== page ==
Your eyes are an important part of your health. Most people rely on their eyes to see and make sense of the world around them. But some eye diseases can lead to vision loss, so it is important to identify and treat eye diseases as early as possible. You should get your eyes checked as often as your health care provider recommends it, or if you have any new vision problems. And just as it is important to keep your body healthy, you also need to keep your eyes healthy.
Don’t take your eyes for granted. Take these easy steps to keep your peepers healthy.
1. Eat Well
Good eye health starts with the food on your plate. Nutrients like omega-3 fatty acids, lutein, zinc, and vitamins C and E might help ward off age-related vision problems like macular degeneration and cataracts. To get them, fill your plate with:
- Green leafy vegetables like spinach, kale, and collards
- Salmon, tuna, and other oily fish
- Eggs, nuts, beans, and other nonmeat protein sources
- Oranges and other citrus fruits or juices
- Oysters and pork
A well-balanced diet also helps you stay at a healthy weight. That lowers your odds of obesity and related diseases like type 2 diabetes, which is the leading cause of blindness in adults.
2. Quit Smoking
It makes you more likely to get cataracts, damage to your optic nerve, and macular degeneration, among many other medical problems. If you’ve tried to kick the habit before only to start again, keep at it. The more times you try to quit, the more likely you are to succeed. Ask your doctor for help.
3. Wear Sunglasses
The right pair of shades will help protect your eyes from the sun’s ultraviolet (UV) rays. Too much UV exposure boosts your chances of cataracts and macular degeneration.
Choose a pair that blocks 99% to 100% of UVA and UVB rays. Wraparound lenses help protect your eyes from the side. Polarized lenses reduce glare while you drive, but don’t necessarily offer added protection.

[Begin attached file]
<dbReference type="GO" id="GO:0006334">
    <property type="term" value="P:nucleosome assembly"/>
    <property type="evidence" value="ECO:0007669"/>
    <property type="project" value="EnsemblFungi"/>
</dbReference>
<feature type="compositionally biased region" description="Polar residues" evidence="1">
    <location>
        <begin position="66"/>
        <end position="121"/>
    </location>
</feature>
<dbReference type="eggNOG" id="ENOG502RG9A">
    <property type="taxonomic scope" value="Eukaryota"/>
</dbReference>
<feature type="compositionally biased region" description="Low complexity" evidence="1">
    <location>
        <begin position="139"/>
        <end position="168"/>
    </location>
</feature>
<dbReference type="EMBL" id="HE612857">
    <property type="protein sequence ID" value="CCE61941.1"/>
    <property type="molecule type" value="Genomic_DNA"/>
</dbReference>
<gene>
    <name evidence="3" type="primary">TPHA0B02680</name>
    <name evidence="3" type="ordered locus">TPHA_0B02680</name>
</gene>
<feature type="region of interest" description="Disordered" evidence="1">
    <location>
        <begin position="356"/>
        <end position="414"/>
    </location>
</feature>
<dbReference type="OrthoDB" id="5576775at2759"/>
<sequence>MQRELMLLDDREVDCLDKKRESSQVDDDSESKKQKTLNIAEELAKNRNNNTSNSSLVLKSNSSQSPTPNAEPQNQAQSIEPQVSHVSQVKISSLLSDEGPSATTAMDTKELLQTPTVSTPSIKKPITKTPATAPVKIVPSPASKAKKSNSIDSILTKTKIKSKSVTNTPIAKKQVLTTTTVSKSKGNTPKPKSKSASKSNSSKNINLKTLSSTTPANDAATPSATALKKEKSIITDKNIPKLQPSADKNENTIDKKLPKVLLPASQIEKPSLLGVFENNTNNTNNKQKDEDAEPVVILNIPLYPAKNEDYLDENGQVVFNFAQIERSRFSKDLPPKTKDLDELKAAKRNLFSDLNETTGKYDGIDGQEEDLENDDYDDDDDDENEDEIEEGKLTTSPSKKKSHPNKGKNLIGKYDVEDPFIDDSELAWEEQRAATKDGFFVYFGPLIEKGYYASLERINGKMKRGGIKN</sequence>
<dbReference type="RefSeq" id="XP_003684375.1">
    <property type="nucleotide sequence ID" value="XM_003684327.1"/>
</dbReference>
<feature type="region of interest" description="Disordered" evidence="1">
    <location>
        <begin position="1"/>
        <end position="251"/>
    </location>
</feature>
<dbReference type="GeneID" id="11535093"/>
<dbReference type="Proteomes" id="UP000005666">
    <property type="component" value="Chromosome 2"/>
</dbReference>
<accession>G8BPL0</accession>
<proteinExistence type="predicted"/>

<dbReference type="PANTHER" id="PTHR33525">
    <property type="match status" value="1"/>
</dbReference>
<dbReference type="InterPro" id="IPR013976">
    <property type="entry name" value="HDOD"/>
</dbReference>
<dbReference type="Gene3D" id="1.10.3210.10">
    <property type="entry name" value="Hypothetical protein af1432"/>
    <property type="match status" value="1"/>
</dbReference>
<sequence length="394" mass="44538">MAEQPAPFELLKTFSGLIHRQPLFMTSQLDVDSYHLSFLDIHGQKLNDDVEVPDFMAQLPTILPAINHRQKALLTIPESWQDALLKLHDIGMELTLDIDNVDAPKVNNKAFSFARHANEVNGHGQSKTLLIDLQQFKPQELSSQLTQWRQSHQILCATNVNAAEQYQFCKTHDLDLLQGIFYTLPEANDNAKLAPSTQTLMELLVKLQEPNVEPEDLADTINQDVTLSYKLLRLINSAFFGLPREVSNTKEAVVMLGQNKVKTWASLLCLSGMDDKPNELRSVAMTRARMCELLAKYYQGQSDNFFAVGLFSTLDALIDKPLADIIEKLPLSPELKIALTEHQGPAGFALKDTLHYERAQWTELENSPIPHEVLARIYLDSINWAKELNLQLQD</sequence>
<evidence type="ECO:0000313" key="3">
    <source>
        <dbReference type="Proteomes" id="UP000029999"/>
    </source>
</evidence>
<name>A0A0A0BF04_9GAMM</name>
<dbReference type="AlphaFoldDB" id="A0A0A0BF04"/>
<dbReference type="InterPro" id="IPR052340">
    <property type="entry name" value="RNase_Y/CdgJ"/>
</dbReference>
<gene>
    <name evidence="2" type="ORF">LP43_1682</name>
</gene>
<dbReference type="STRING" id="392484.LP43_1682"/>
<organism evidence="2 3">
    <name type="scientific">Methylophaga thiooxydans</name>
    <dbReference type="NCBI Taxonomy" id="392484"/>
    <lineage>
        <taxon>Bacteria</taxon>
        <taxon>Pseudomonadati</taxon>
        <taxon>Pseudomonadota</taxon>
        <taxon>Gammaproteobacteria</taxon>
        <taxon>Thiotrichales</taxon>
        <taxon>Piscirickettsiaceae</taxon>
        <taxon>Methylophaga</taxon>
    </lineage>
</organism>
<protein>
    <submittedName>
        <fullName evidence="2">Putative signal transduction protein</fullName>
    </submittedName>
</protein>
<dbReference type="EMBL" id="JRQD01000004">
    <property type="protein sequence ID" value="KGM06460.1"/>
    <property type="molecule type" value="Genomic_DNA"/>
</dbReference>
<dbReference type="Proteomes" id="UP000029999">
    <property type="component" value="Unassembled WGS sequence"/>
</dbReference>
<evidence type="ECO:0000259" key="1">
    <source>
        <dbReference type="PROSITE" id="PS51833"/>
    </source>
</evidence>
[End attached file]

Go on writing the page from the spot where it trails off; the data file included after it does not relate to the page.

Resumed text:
If you wear contact lenses, some offer UV protection. It’s still a good idea to wear sunglasses for an extra layer.
4. Use Safety Eyewear
If you use hazardous or airborne materials on the job or at home, wear safety glasses or protective goggles.
Sports like ice hockey, racquetball, and lacrosse can also lead to eye injury. Wear eye protection. Helmets with protective face masks or sports goggles with polycarbonate lenses will shield your eyes.
5. Look Away From the Computer Screen
Staring at a computer or phone screen for too long can cause:
- Blurry vision
- Trouble focusing at a distance
- Dry eyes
- Neck, back, and shoulder pain
To protect your eyes:
- Make sure your glasses or contacts prescription is up to date and good for looking at a computer screen.
- If your eye strain won’t go away, talk to your doctor about computer glasses.
- Move the screen so your eyes are level with the top of the monitor. That lets you look slightly down at the screen.
- Try to avoid glare from windows and lights. Use an anti-glare screen if needed.
- Choose a comfortable, supportive chair. Position it so that your feet are flat on the floor.
- If your eyes are dry, blink more or try using artificial tears.
- Rest your eyes every 20 minutes. Look 20 feet away for 20 seconds. Get up at least every 2 hours and take a 15-minute break.
6. Visit Your Eye Doctor Regularly
Everyone needs a regular eye exam, even young children. It helps protect your sight and lets you see your best.
Eye exams can also find diseases, like glaucoma, that have no symptoms. It’s important to spot them early on, when they’re easier to treat.
Depending on your eye health needs, you can see one of two types of doctors:
- Ophthalmologists are medical doctors who specialize in eye care. They can provide general eye care, treat eye diseases, and perform eye surgery.
- Optometrists have had 4 years of specialized training after college. They provide general eye care and can diagnose treat most eye diseases. They don’t do eye surgery.
A comprehensive eye exam might include:
- Talking about your personal and family medical history
- Vision tests to see if you’re nearsighted, farsighted, have an astigmatism (a curved cornea that blurs vision), or presbyopia (age-related vision changes)
- Tests to see how well your eyes work together
- Eye pressure and optic nerve tests to check for glaucoma
- External and microscopic examination of your eyes before and after dilation